In May 1944 more than 400,000 Crimean Tatars were forcibly deported from Crimea, half of the deportees died, one third were children. According to some historians, the real reason for the deportation was that the USSR sought to seize part of turkey and establish control over the Bosphorus Strait. To do this Moscow ethnically cleansed Crimea and the Caucasus, Turks were evicted from the Caucasus, Crimean Tatars were deported from Crimea.
Russian propaganda however continues to pedal Stalin’s narrative of treason, Red Army desertions and cooperation with the Nazis as the reason for the deportations.
A pro-Kremlin Russian language Baltic site Rubaltic.ru article lists all sorts of fakes that have been making the rounds since the days of the USSR – about allegedly existing “eyewitness accounts” of how Crimean Tatars convinced Russian fighters to leave their combat positions, promising to “hide them in their villages”. Some Russian media claim that allegedly “the fact of mass collaboration is difficult to challenge”, and that “the leadership of the USSR had legitimate reasons to act as it did.”
On May 11, 1944 the USSR State Defense Committee passed a resolution ordering the expulsion “of all Tatars from the territory of Crimea and their permanent settlement as special settlers in the Uzbekistan”.
Charges of betraying the motherland and deserting the Red Army are untrue as some 17,000 Crimean Tatars actually served in the Red Army and most of them did so throughout the entire war. After the Soviet 51st Army was defeated in Crimea, conscripts of many different nationalities fled, including Crimean Tatars.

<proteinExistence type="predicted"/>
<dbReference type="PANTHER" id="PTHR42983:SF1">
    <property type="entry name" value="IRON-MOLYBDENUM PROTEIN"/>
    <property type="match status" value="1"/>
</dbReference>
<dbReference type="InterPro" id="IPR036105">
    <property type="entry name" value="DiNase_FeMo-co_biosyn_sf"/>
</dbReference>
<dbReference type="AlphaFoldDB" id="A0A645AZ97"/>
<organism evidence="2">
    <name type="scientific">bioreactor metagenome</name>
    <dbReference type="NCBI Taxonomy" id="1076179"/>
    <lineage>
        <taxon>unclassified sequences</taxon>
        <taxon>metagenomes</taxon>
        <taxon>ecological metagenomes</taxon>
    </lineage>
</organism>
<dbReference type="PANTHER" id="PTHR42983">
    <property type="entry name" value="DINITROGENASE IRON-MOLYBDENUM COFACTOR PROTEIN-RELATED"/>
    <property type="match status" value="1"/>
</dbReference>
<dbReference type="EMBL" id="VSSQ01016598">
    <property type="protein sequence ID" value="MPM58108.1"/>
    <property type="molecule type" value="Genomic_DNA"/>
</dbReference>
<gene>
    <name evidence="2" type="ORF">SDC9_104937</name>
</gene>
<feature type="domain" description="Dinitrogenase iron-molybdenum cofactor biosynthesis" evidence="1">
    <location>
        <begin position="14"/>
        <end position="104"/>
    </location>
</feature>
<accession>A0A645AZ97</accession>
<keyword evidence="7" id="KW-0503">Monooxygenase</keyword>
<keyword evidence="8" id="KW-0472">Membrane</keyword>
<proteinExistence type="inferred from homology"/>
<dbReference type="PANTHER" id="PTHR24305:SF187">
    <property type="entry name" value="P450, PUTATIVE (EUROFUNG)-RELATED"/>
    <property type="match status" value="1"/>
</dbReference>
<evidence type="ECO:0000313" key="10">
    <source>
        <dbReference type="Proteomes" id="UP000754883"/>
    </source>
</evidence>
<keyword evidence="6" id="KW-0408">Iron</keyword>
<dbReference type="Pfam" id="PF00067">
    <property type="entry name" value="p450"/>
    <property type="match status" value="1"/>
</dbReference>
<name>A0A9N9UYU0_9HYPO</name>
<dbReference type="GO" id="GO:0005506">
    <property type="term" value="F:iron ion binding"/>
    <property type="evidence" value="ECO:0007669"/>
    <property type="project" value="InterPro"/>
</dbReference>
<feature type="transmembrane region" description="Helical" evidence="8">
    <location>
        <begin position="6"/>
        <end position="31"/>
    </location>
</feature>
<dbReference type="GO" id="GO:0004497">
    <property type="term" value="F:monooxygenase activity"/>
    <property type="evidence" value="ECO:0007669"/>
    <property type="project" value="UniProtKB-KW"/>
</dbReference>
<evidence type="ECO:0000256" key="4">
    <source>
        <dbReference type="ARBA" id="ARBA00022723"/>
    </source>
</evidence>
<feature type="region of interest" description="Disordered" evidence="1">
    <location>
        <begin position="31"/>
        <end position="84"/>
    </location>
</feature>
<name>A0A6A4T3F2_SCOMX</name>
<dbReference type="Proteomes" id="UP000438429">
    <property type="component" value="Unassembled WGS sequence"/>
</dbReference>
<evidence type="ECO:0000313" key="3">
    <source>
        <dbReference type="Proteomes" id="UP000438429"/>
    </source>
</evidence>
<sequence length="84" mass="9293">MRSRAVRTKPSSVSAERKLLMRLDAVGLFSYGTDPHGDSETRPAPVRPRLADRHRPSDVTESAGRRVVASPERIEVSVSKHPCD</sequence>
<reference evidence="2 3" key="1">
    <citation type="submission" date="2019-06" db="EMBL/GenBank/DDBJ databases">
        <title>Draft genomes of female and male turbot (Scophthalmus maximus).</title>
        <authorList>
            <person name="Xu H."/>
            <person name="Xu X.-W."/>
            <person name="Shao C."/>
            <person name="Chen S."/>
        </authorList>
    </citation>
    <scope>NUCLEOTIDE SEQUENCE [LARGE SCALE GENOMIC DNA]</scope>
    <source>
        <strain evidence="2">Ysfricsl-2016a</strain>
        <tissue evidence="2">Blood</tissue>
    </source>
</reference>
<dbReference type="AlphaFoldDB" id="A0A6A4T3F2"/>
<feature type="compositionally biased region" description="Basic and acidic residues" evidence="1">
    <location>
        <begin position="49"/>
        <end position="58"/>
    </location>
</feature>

Radio Liberty’s Crimean Realities program quotes 51st army soldier who described how short of weapons they were in 1941: “18 rifles were distributed. The remaining 700 soldiers in the battalion faced the Germans with shovels and pickaxes. Mortars and machine guns were broken and unusable” he said.
Accusation the Crimean Tatars of treason and total collaboration is also untrue and wrong. Historians note that in the Soviet territories occupied by the Germans, there are not a single people who could not be accused of collaborating with the Nazis.
According to historian Serhiy Hromenko, the Tatar battalions who fought on the side of the Germans consisted of only 15-16,000 people, some 6.5-7% of the entire population. Most of these people were killed during the war or at the end of the war ended up in the gulags. Most of the local population who cooperated with the Nazis did so in order to protect their villages from Soviet partisans who persecuted them because of their nationality.
At the same time about 15% of the Crimean Tatar male population fought on the side of the Red Army.
Demographic figures for Crimea are the most telling, says Hromenko, and they completely challenge and question Moscow’s traditional myths about Crimean Tatars.
- There was a total of 232,000 Crimean Tatars in Crimea at the start of WWII.
- 18,000 were killed, died or went missing.
- Of those 11-12,000 were on the side of the USSR
- 6-7,000 were on the side of Germany
- Total arrested for collaboration 9.500
- Total deported from Crimea 194,000
- 9,000 demobilized
- 1,500 emigrated
The resettlement of Crimean Tatars to Uzbekistan and other areas had disastrous consequences. From 15-6% died of hunger and disease during the winter of 1944-1945. Crimea was stripped of its autonomy and turned into a Russian province that was systematically Russified, over the next two years more than 80% of all Crimean Tatar place names were changed to standard Soviet names.